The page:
: then presumably if your local grocer robbed you and handed you carrots in return (whether you wanted them or not) that is also ok? You do get my point dont you?
Yes I get your point. Your analogy is weak, however, you don't vote for the theiving grocer. There is no democractic process of control.
: None of these things creates an automatic unquestionable legitimacy.
True, but its a start and provides a historical perspective upon what works and what fails.
: Precisely because laws and the legal infrastrure is deliberately vaige and open to interpretation, and the legal system corrupted by politicking.
You missed the point. Laws to a certai degree have to be vague and general in order to cover all the particulars of any individual crime. That is why we have independant judiciaries to interpret laws on a case by case basis. There is nothing in the nature of law itself that leads to the corruption of law.
Essentially, I think you failed to grasp my point; the failure of justice is not the result of poor (it can be but not in this case) but rather the socioeconomic system. Any system with great disparities of wealth leads itself to corruption, despite any alleged "separation of economy and state" or anticorruption laws to the contrary. I fail to see how the "separation of economy and state" clause will be any more affective in fighting corruptio than current anticorruption laws and methods. In order to fully treat a problem you address the causes not just the symptoms.
: If the poorest person is getting richer, whilst the richest becomes even richer the both are better off than before. Thats one difference between capitalism and egalitarianism, which in principle would consider it 'fairer' if everyone was equally poor.
But that's not true! Real wages have stagnated for decades and have only now, so late in the business cycle, begun to creep up anemically. Besides tehre are other benfits that a broad distribution of wealth offer besides more prosperity to most everyone: social security, stable civil society, strong mass consumer base, etc. A greater equality in the distribution of wealth would have no negative impact (unless you consider administrative costs) upon the large sum of wealth in a nation, it may even lead to more prosperous economic growth.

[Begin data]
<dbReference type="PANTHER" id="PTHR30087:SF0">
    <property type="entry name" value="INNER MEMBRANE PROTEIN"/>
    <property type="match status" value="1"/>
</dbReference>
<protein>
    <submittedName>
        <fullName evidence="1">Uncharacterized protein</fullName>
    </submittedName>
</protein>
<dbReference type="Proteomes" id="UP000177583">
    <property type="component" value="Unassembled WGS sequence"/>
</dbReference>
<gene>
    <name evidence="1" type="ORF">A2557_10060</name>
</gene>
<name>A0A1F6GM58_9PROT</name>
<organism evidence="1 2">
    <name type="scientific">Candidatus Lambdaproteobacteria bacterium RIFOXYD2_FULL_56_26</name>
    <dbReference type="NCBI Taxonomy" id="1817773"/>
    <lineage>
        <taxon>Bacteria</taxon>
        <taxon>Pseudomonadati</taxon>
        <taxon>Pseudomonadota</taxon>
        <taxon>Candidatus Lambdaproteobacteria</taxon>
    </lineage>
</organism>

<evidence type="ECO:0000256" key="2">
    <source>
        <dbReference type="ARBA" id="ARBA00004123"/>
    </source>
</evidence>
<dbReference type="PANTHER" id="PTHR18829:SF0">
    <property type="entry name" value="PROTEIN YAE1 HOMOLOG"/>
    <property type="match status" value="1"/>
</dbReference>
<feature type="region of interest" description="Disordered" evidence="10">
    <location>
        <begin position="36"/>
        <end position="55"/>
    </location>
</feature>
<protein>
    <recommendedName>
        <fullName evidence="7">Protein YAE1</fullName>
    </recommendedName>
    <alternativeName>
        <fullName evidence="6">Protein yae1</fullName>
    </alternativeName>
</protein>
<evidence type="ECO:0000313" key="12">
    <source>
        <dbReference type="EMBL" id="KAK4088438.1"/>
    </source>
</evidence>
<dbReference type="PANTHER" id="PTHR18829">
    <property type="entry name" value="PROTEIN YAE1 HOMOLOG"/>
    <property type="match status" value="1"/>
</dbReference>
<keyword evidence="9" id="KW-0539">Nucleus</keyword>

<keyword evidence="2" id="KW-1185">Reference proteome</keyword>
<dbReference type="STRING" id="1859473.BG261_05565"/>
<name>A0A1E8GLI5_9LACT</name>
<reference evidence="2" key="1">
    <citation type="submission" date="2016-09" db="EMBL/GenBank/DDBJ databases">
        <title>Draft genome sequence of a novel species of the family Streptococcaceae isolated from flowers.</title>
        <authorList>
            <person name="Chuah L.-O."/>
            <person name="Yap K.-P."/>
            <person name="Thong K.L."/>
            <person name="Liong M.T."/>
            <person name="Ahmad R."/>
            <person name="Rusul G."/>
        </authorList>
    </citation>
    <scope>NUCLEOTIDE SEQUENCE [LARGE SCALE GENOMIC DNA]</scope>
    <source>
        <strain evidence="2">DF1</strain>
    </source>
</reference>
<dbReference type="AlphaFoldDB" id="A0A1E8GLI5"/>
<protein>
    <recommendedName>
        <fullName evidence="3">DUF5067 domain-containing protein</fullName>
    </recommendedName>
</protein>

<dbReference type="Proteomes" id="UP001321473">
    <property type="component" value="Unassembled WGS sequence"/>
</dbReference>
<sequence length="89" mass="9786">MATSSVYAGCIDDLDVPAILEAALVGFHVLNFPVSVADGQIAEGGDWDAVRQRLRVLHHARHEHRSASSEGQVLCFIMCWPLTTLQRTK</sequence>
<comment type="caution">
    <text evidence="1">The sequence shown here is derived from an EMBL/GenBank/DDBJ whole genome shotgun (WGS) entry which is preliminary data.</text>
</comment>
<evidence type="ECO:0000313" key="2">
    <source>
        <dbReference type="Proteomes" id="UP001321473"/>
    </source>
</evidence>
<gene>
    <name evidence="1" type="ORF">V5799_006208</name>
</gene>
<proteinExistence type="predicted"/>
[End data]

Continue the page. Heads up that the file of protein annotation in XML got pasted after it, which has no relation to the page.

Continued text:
The "invisible hand" metaphor is a favorite saying among lassie faire economist but it just isn't true in every case. A simple glance at the state department census results will prove otherwise.
: All these things are considered untouchable, and unworkable in the private market - whilst having been monopolised by the state for many decades. Had the state monopolised travel insurance then this too would be an example of product the private market is supposedly unable to supply. Read my last comment in this post.
These ARE products that the state is unable to produce or produce enough of. Any beginner's economic textbook should containa discussion of externalities. This is a well accepted fact in the realm of economics among liberals and conservatives.
: There is, if you keep a group of people dependant on state aid then the state will not whither away but grow and grow. What seems more important to you than what you define as a "poor little rich guy" or a "wealthy large rich lady" has to pay is fine as an opinion, and you are free to help anyone you care for - but only with voluntary help if you wish a free country to exist.
The problem with poor people is that they don't have money. Solution: give them money. I love it when people say "I care too much for the poor that I don't give them money." What an odd manner of thinking? It harkens back to a certain Spencer of Social Darwinism....
: A flat tax is progressive, it drains more in volume from those who have more.
Wrong. A progressive tax takes more from those who can afford and less from those who can't afford it. 10% from someone on the poverty line is more damaging than taking 10% from someone making a six figure salaty. The theory behind this: dimishing marguinal utility, another well established economic theory.
Besides you still have not addressed the procyclical aspects of a flat tax. Probably teh single graetest benefit of a progressive tax system is that it acts as an automatic stabilizer of the economy.
::That you consider it unfair is your opinion. What you would need to do now is to show exactly why some goods or services which people want to have would not arise without government intervention, and show why this intervention is of greater benefit than to not do so. That would Be interesting to scrutinize.
One word: externalities. I've discussed it at length in a previous post.